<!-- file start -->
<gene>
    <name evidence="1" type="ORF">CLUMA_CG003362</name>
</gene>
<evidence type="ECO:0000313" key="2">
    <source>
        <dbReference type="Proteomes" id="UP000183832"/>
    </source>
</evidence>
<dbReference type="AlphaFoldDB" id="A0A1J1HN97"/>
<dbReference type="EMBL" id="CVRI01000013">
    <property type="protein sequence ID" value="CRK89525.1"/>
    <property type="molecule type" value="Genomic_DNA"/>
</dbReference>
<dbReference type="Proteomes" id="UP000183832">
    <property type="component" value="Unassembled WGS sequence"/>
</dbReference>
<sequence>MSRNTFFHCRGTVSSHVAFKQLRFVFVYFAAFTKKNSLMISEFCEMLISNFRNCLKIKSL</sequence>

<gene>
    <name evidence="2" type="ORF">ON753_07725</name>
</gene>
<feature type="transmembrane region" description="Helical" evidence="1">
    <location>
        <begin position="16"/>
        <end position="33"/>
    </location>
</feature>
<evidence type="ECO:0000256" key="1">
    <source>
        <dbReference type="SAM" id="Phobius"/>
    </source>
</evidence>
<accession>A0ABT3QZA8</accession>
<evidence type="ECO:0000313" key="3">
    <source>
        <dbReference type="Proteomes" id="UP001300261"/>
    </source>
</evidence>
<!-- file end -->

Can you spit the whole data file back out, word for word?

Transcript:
<gene>
    <name evidence="1" type="ORF">CLUMA_CG003362</name>
</gene>
<evidence type="ECO:0000313" key="2">
    <source>
        <dbReference type="Proteomes" id="UP000183832"/>
    </source>
</evidence>
<dbReference type="AlphaFoldDB" id="A0A1J1HN97"/>
<dbReference type="EMBL" id="CVRI01000013">
    <property type="protein sequence ID" value="CRK89525.1"/>
    <property type="molecule type" value="Genomic_DNA"/>
</dbReference>
<dbReference type="Proteomes" id="UP000183832">
    <property type="component" value="Unassembled WGS sequence"/>
</dbReference>
<sequence>MSRNTFFHCRGTVSSHVAFKQLRFVFVYFAAFTKKNSLMISEFCEMLISNFRNCLKIKSL</sequence>

<gene>
    <name evidence="2" type="ORF">ON753_07725</name>
</gene>
<feature type="transmembrane region" description="Helical" evidence="1">
    <location>
        <begin position="16"/>
        <end position="33"/>
    </location>
</feature>
<evidence type="ECO:0000256" key="1">
    <source>
        <dbReference type="SAM" id="Phobius"/>
    </source>
</evidence>
<accession>A0ABT3QZA8</accession>
<evidence type="ECO:0000313" key="3">
    <source>
        <dbReference type="Proteomes" id="UP001300261"/>
    </source>
</evidence>